In the years following the famed incident, Hall of Famer George Brett’s son Jackson would often request of that memorable moment, “Hey, dad. Put on that video where you go crazy.”

Baseball is decorated with many notables home runs, but few are commemorated with their own name, such as Babe Ruth’s “Called Shot,” Bobby Thompson’s “Shot Heard ‘Round The World,” and Gabby Hartnett’s “Homer in the Gloamin’.” So, it stands to reason that the events of the “Pine Tar Incident” should be reviewed and reflected upon for good measure every July 24 on its anniversary.

Before manager Bud Black took a role with the Rockies as the commander and chief of Colorado’s finest baseball club, he was an accomplished pitcher of with five major league teams. He played alongside several enshrined in Cooperstown’s Hall of Fame, such as Brett, Eddie Murray and Jim Thome, and recorded 12 shutouts during his 15-year career; by comparison, Dodgers’ Clayton Kershaw is the leader among active players in shutouts with 15. 

One of the greatest games in which he took part was far from his best. Black tossed six innings and surrendered four runs for the Kansas City Royals against the New York Yankees on July 24, 1983 as his club looked to get back to .500 and shrink the 2.0 game lead behind the Chicago White Sox, the AL West leaders at the time.

With New York ahead 4-3 in the top of the ninth, the Royals’ U L Washington singled off reliever Dale Murray. Yankees’ manager Billy Martin needed to ensure a victory to keep his club in the hunt for the AL East crown and with Washington’s speed enough to score from first base on a ball to the gap, he called upon Hall of Fame closer – and Colorado Springs resident – Rich “Goose” Gossage to get the final out for the Bronx Bombers.

What followed next is to behold with the eyes, an all-time highlight. With too many details to unpack and too little time to do it, Black dispensed with some of his favorite behind the scenes details of what went down during the Pine Tar Incident 36 years ago today.

“I had pitched a lot at Yankee Stadium, but that game it was a classic,” Black began. “The thing that I’ll always remember about George (Brett) is that he always rose to the occasion in New York. I don’t know what his career numbers where there, but George on a big stage, well that always brought the best out of George. Taking Goose (Gossage) deep was not surprising. There’s so much to talk about with that game, not so much my efforts.”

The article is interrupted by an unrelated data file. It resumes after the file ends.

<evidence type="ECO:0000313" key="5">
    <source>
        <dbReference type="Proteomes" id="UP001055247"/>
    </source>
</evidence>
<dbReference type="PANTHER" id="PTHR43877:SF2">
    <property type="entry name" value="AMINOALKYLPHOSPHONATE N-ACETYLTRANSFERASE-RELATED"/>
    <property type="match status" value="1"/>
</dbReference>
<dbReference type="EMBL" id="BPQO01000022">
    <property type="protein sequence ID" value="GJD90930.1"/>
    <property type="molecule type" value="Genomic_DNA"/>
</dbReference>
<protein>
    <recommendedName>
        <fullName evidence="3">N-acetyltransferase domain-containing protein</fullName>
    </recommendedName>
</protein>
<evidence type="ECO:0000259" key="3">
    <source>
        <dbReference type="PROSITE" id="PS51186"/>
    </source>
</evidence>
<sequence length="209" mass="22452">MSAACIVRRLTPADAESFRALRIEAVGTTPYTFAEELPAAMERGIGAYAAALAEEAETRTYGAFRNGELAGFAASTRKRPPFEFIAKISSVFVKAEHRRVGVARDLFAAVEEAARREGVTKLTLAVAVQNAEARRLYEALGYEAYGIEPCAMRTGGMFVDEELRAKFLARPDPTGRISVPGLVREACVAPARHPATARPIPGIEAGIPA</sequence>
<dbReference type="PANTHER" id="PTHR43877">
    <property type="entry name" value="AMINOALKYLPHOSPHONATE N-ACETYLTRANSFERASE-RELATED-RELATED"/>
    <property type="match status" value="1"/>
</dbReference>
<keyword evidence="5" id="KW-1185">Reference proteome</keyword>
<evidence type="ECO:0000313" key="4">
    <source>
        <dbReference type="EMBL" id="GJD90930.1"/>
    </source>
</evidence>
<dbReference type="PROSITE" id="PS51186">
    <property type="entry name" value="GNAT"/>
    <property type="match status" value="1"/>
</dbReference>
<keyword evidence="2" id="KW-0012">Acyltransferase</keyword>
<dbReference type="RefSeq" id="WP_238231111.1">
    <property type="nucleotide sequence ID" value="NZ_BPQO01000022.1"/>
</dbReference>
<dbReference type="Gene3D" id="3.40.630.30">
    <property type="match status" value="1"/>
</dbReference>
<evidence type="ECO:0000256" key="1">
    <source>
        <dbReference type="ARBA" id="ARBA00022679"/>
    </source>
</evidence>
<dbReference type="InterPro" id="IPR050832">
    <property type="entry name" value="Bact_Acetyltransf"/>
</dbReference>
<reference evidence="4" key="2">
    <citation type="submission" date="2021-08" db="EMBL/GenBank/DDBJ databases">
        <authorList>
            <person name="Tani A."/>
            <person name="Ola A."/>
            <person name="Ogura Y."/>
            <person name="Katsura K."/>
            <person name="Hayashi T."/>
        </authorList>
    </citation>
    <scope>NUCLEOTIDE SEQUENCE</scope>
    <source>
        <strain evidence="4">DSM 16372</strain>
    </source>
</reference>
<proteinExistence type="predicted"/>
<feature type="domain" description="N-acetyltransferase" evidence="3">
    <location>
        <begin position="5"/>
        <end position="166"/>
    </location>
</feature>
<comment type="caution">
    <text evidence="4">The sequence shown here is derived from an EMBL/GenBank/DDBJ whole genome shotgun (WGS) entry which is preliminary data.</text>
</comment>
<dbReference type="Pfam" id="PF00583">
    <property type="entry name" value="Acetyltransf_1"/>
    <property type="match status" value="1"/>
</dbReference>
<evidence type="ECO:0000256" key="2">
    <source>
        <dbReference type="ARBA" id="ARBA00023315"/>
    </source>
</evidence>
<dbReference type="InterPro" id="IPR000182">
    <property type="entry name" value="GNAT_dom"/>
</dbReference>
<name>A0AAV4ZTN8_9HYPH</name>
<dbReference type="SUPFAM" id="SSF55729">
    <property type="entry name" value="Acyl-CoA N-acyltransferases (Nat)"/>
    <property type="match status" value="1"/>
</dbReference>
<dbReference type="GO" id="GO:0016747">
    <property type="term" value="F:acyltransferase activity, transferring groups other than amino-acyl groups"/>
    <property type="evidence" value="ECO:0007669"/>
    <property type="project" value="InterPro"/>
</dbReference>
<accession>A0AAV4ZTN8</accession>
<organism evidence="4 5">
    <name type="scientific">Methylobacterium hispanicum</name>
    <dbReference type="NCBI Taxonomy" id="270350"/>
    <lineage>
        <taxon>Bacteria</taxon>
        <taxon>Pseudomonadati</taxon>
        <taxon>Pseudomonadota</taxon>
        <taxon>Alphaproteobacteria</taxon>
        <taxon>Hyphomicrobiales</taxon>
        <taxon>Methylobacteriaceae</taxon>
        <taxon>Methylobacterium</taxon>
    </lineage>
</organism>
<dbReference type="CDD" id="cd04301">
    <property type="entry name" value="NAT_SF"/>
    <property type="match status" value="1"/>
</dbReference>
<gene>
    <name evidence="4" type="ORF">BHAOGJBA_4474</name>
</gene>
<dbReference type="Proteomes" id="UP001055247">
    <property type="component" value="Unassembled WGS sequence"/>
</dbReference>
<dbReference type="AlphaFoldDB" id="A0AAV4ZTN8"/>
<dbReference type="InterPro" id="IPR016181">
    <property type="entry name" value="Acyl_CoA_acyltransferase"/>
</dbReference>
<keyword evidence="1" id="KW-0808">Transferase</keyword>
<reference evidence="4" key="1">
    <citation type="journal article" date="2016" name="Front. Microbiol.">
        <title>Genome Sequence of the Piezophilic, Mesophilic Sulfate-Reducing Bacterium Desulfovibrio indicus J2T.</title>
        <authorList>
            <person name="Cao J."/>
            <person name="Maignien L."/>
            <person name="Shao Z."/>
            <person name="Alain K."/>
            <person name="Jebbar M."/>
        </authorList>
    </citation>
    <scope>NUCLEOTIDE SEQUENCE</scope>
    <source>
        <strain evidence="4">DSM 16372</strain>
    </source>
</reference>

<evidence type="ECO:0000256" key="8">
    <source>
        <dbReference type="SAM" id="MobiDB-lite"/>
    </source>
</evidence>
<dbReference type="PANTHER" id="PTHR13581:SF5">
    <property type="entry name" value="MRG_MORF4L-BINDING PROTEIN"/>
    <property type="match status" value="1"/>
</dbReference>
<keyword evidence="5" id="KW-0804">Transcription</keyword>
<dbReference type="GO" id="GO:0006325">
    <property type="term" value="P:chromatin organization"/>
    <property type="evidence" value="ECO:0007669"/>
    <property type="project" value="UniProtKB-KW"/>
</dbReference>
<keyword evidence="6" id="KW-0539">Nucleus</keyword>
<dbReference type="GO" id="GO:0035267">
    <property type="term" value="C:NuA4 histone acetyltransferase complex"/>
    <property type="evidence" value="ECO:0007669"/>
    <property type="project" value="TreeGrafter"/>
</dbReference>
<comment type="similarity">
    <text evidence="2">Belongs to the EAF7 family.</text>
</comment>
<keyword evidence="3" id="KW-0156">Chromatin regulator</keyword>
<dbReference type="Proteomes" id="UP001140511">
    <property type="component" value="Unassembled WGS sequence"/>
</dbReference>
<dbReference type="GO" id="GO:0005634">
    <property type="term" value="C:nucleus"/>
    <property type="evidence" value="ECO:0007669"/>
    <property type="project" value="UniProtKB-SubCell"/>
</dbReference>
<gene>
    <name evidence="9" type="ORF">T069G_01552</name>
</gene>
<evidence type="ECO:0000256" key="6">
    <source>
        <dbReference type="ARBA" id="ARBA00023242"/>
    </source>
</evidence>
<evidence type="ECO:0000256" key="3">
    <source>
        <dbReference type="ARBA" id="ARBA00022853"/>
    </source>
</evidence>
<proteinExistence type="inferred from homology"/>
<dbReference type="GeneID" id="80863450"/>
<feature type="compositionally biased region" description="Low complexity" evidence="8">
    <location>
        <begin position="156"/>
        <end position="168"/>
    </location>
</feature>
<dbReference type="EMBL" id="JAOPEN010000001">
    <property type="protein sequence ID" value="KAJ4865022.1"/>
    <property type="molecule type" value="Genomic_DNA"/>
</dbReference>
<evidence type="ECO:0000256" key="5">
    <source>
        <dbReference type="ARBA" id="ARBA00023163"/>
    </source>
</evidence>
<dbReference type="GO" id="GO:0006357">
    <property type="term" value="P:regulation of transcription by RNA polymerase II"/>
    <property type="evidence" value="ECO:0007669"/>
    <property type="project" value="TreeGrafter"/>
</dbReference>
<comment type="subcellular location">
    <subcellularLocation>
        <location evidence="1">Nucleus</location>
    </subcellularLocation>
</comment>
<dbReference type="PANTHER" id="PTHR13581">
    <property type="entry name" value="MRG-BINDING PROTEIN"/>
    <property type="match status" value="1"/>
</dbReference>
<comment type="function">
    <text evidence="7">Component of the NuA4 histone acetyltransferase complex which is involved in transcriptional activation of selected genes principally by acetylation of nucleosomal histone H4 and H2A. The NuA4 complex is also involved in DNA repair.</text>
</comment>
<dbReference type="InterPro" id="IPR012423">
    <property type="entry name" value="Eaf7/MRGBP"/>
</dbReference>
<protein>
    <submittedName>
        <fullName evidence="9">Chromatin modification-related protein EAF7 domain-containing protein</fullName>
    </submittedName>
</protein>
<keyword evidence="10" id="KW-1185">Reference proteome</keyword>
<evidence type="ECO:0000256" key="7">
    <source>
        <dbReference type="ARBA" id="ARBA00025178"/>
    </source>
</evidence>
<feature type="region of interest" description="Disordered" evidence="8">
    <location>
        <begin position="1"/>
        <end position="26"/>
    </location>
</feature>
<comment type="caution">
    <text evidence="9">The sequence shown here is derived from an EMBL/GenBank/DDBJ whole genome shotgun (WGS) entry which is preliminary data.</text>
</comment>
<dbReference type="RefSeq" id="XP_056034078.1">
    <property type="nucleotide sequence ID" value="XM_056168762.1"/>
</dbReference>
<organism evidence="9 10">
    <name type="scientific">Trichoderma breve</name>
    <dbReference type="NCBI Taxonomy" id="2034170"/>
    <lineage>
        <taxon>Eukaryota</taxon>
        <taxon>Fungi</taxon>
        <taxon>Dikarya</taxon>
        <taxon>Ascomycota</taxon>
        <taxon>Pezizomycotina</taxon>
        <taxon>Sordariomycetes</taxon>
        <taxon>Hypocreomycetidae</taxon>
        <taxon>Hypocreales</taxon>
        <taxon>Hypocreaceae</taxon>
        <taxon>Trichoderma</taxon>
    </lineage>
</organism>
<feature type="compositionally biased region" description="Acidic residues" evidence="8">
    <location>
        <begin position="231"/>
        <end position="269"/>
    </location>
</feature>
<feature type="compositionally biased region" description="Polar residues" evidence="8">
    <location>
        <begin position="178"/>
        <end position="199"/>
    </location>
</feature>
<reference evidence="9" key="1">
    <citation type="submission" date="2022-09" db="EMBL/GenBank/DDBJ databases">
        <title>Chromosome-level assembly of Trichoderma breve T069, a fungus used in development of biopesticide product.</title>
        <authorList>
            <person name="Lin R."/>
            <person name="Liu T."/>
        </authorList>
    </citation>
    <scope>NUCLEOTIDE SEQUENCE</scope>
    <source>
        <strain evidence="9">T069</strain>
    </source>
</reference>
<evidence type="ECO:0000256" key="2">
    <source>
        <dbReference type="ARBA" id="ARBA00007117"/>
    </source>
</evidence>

Brett homered into the right field stands to put ahead the Royals, 5-4. Before they could count their eggs, Martin was out of the dugout and complaining to home plate umpire Tim McClelland that there was excessive pine tar on Brett’s bat.

“The Yankees were on the lookout for his bat,” Black indicated. “They waited for the most opportune moment. George didn’t break bats, so that was his gamer. George took BP with a certain bat, but his game that was that bat. And over time – weeks and months – that was his game bat. So the pine tar eventually crept up the barrel and the Yankees were waiting. And what a moment. They couldn’t have scripted it any better for them to have made that plea.

“George was sitting there with (some of the guys). I was in the clubhouse. I was watching it all unfold on a small little black-and-white TV that was in the training room in antiquated Yankee Stadium. It was a small clubhouse and small training room. (The announcers) were saying that through this, Billy came out. The umpires converged. And George was saying, ‘If they call me out… If they do this… If they do that… I’m gonna snap.’ So, it was building that something bad was going to happen,” Black forecasted.

According to the official rules of Major League Baseball, Rule 1.10(c) states that “a bat may not be covered by such a substance more than 18 inches [46 cm] from the tip of the handle.” The umpires used the front of home plate (17 inches) to determine there was simply too much pine tar along the bat. Since the rule defined this as “an illegally batted ball” at the time, the umps reasoned Brett should be ruled out. 

As the third out of the ninth, this would result in the end of the game. The Yankees were declared the winner and Brett would hit the first ever game-losing home run. At least, that was the ruling at that point.